60 per cent of households in Nigeria are involved in agriculture as a source of livelihoods; either for cash income or for household consumption.

Despite the rhetoric, budgetary allocations to the agriculture sector (through the Federal Ministry of Agriculture and Rural Development) has been steadily decreasing. Allocations went from 1.81 per cent in 2011, to 1.77 per cent in 2013, and 0.9 per cent in 2015.

At the 2003 African Union Summit in Maputo, African countries – including Nigeria – pledged to allocate 10 per cent of their budgets to agriculture to combat consistent under-investment and harness the sector’s potential to spur economic growth. Nigeria is not living up to this commitment.

A closer look at the 2016 budget reveals that only 1.25 per cent of the budget was allocated for agriculture. This means that the allocation for agriculture research will be a further fraction of this.

This is not new; financial investment in agricultural research as a share of agricultural GDP has always been low. In 2011, it was a mere 0.33 per cent. This trend is maintained in spite of the fact that 60 per cent of households in Nigeria are involved in agriculture as a source of livelihoods; either for cash income or for household consumption.

The investment gap is further apparent in the non-availability of funding opportunities for those undertaking post-graduate studies in agricultural research. As such, Nigeria’s competitive potential is stymied both at the local and at the international level. A commitment to the development of agriculture, specifically agriculture rooted in scientific research and innovation, is impossible without considerable financial investment in the sector.

Currently, much of the funding gap is being filled by the presence of international and regional research bodies. Donors such as the World Bank, through its West Africa Agricultural Productivity Programme help fill in significant agricultural research and technology gaps.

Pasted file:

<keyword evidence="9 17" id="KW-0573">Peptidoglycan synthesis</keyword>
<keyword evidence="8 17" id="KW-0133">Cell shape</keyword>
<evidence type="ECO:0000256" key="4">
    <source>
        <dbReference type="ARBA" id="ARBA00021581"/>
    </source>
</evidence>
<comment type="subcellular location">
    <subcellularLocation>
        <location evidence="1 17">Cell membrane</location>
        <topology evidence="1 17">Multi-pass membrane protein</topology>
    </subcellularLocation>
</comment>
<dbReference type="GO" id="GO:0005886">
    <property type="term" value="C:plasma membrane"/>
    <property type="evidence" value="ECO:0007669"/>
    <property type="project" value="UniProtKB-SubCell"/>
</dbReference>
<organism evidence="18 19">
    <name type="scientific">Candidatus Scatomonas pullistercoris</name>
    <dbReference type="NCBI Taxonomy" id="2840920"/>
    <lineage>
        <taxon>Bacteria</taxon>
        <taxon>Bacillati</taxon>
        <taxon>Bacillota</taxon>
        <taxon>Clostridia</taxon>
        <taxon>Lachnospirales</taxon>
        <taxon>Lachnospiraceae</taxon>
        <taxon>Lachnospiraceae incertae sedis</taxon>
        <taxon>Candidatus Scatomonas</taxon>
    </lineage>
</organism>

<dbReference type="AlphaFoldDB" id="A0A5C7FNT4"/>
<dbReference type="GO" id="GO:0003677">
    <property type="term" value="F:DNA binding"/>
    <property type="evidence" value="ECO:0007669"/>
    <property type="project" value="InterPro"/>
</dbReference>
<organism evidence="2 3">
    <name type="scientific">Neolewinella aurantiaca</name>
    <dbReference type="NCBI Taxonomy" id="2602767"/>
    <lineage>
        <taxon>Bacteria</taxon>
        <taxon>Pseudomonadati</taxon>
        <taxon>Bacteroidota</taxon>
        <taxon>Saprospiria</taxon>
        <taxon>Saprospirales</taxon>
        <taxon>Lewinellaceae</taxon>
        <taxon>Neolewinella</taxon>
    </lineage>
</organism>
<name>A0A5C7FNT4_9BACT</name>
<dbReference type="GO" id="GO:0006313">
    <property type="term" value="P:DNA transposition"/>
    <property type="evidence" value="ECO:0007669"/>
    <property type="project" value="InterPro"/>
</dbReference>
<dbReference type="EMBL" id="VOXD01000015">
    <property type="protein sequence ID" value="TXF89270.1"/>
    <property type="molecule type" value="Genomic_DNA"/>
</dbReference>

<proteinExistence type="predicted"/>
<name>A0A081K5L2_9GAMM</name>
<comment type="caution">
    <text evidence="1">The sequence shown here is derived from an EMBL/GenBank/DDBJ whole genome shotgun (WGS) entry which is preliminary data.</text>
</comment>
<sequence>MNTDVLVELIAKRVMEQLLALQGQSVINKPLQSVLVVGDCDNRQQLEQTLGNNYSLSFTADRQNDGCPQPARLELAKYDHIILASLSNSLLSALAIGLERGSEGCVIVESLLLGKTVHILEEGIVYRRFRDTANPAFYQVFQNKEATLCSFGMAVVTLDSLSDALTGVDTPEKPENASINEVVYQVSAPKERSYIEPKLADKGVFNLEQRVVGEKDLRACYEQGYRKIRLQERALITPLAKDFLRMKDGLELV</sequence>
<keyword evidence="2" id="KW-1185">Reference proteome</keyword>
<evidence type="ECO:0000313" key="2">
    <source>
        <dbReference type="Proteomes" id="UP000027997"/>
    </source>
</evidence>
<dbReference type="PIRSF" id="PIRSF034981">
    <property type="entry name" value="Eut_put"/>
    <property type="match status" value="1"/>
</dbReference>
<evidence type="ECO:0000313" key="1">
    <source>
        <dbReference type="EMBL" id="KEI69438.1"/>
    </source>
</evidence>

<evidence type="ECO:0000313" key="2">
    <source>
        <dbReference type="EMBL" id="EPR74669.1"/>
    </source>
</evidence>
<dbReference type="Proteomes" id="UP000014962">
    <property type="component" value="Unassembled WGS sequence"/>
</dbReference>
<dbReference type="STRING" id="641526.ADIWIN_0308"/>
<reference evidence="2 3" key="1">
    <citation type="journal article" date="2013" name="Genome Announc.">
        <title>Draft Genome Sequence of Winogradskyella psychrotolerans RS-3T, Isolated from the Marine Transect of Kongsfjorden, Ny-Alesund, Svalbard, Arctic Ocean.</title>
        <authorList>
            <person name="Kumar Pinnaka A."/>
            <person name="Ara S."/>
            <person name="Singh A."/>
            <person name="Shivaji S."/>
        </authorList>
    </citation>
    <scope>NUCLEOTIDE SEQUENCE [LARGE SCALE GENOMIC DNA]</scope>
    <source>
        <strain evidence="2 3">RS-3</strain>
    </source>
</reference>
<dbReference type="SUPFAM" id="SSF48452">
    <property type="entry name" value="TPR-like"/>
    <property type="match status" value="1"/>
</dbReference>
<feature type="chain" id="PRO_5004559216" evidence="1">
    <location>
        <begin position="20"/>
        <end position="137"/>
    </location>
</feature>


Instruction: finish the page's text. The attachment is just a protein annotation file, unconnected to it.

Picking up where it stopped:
Significant and sustainable change will only be possible, however, when the Nigerian government properly prioritizes and funds research in Nigeria that can respond to the country’s specific situation and needs. These include an aging farming population that needs relief by way of an increase in youth participation in agriculture. A locally-appropriate productivity strategy must consider the fact that small-scale farmers account for 90% of the country’s agriculture output.

Further, it will be essential to rectify the fact that women constitute a significant proportion of the agricultural workforce and yet have very few resources that are specifically targeted to help increase their productivity.

Agriculture research founded on solid scientific practice is vital to Nigeria’s future. Research into new technologies, improved seeds and other agriculture inputs, as well climate adaptation strategies are essential. Not just for researchers but for the farmers who desperately need access to the new ideas that can improve their productivity.

Countries like India and Brazil, which have attributed the rise in their agricultural productivity to the impact of agricultural research are encouraging examples. India’s Green Revolution would have been unfathomable without research and development in agriculture and new technology.

Prior to Nigeria’s oil boom in the 1970s, the country was the world’s largest exporter of palm oil—well ahead of Malaysia and Indonesia.

Nigeria is well placed to build on its national agricultural research system. New innovations and practices can help agriculture regain its position at the centre of a diverse and vibrant Nigerian economy. If it is serious about unlocking the key to the country’s agricultural productivity, the Nigerian government must prioritise investment in agricultural research.

Olabukunola Williams is the Programme Coordinator of the Nigerian Women in Agricultural Research for Development (NiWARD).